Last week I visited a very special garden, where rock outcroppings enhanced with shade-loving plants create an atmosphere of deep serenity.
Developed over the last fifteen years by designer Michiko Gagnon, the garden is at the end of a cul-de-sac in Quebec’s Eastern Townships, not far from the U.S. border. It’s an idyllic setting, with an old farmhouse that she and her husband, the artist Charles Gagnon, renovated some 40 years ago. Now, near the house at the edge of a sunny lawn, Michiko has placed two wooden chairs.
The chairs face a typical Township’s view. It isn’t grand or spectacular, rather it is gentle and comfortable, the sort of landscape you can relax into. But the view seems to stretch out forever, through farm fields to a dark green forest that merges seamlessly into rolling hills and shades of blue.
It’s hard for a garden to compete with that kind of pull, but Michiko’s garden succeeds. An intriguingly constructed fence is the first clue as to how it does this. Marking the division between domestic and wilder spaces and stopping the eye, the fence begs for closer inspection.
And close inspection is key to the garden’s success. A fern placed in exactly the right spot draws the eye and enhances the beauty of a rippled rock.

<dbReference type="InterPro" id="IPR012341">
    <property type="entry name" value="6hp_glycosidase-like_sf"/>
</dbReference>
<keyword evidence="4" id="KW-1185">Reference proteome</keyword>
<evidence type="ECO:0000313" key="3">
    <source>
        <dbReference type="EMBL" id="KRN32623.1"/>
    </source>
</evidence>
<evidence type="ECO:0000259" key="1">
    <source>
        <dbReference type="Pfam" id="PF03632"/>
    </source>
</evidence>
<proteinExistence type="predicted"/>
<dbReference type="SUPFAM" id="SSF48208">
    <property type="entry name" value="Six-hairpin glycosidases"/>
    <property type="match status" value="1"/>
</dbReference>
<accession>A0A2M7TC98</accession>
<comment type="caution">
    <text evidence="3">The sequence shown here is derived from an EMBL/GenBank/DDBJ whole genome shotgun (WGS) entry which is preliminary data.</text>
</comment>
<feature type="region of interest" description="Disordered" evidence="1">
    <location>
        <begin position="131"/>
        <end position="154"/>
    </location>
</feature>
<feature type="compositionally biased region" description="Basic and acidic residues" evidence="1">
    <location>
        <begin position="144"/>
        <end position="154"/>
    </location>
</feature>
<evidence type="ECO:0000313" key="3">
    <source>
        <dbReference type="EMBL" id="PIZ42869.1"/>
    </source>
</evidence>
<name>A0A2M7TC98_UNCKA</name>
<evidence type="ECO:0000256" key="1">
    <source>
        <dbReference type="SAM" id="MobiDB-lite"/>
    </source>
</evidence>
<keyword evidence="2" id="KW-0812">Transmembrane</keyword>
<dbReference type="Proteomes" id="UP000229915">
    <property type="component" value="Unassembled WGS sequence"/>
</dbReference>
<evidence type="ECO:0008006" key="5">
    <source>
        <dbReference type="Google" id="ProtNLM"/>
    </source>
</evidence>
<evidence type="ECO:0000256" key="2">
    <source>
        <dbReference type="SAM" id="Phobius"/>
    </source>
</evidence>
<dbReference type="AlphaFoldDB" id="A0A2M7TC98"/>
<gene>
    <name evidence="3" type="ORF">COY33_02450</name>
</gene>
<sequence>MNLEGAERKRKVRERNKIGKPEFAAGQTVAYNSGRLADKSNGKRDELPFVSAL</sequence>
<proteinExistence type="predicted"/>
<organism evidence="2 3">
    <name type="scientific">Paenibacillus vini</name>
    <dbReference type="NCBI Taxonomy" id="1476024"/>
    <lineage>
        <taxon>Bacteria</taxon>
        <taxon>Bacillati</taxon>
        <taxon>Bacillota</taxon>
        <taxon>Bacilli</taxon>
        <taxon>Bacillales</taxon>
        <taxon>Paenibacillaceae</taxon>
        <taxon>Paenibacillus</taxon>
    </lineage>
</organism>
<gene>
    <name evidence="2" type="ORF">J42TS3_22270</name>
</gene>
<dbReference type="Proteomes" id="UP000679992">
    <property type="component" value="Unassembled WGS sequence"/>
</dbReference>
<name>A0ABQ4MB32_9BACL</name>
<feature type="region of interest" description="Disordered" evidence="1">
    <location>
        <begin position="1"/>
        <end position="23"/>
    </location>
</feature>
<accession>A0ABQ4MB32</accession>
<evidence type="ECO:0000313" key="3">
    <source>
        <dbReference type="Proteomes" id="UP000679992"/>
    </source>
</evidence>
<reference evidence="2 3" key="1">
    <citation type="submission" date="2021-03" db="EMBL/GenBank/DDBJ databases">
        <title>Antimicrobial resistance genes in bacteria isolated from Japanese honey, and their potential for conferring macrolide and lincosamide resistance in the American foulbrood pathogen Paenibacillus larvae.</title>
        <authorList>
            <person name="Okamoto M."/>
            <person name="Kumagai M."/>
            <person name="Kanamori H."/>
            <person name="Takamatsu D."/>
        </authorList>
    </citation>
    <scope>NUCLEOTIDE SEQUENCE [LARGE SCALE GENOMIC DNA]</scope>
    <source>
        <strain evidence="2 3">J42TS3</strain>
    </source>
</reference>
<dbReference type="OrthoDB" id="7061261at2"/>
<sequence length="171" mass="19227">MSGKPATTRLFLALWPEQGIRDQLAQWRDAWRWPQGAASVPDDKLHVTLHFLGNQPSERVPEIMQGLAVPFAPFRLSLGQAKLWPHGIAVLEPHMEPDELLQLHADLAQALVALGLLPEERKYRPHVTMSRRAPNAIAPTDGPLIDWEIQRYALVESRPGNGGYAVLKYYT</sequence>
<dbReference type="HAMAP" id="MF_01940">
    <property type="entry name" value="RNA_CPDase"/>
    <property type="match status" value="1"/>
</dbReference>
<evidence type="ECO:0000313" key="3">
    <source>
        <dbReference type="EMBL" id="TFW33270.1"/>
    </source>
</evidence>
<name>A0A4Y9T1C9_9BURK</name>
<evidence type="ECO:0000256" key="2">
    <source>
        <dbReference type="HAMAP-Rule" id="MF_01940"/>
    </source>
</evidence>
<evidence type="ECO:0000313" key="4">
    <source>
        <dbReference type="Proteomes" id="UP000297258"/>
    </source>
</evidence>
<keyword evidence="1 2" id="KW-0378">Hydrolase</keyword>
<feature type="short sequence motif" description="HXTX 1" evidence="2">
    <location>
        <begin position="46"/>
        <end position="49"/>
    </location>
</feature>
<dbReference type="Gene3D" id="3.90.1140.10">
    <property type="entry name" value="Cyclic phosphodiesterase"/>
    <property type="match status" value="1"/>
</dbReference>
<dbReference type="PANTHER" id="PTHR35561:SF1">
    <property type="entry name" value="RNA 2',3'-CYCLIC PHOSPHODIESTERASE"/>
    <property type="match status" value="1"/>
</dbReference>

A sturdy tree growing on top of another rock appears even sturdier with a frothy green skirt of corydalis lutea at its feet.
Colour and texture provide subtle contrasts throughout. Set against the olive tones of a moss-covered rock is the fresher green of pennywort, or Cymbalaria muralis, one of many creeping plants that Michiko has used.
The subtle coloration of Diervilla and its tiny yellow blossom add a point of light in the deep shade.
Dark mulch on planted areas allow subtle differences in shades of green to emerge.
Not all the plants are indigenous but all are chosen for their particular colour, texture or shape.
Tree stumps gathered from surrounding woods add a timeless quality to the garden. Were the stumps below once trees growing in place, or were they brought in from somewhere else? It’s hard to know. But whichever, their presence makes the garden feel as if it has always been here.
Each season has its star performers — blue Siberian iris in early summer, Japanese anemones in late.
But the stars never throw the garden off balance. This is the second time I’ve visited Michiko’s garden, and on both visits I’ve been struck by its restraint. This isn’t an ‘in your face’ garden, it’s a garden of nuance, where subtleties have room to shine.
Both visits have been at the end of summer, when the garden isn’t at its best. Or so Michiko claims. I found it quite splendid both times, but next summer I vow to return earlier, to see if she is right. And to sit once again to enjoy the garden’s peace.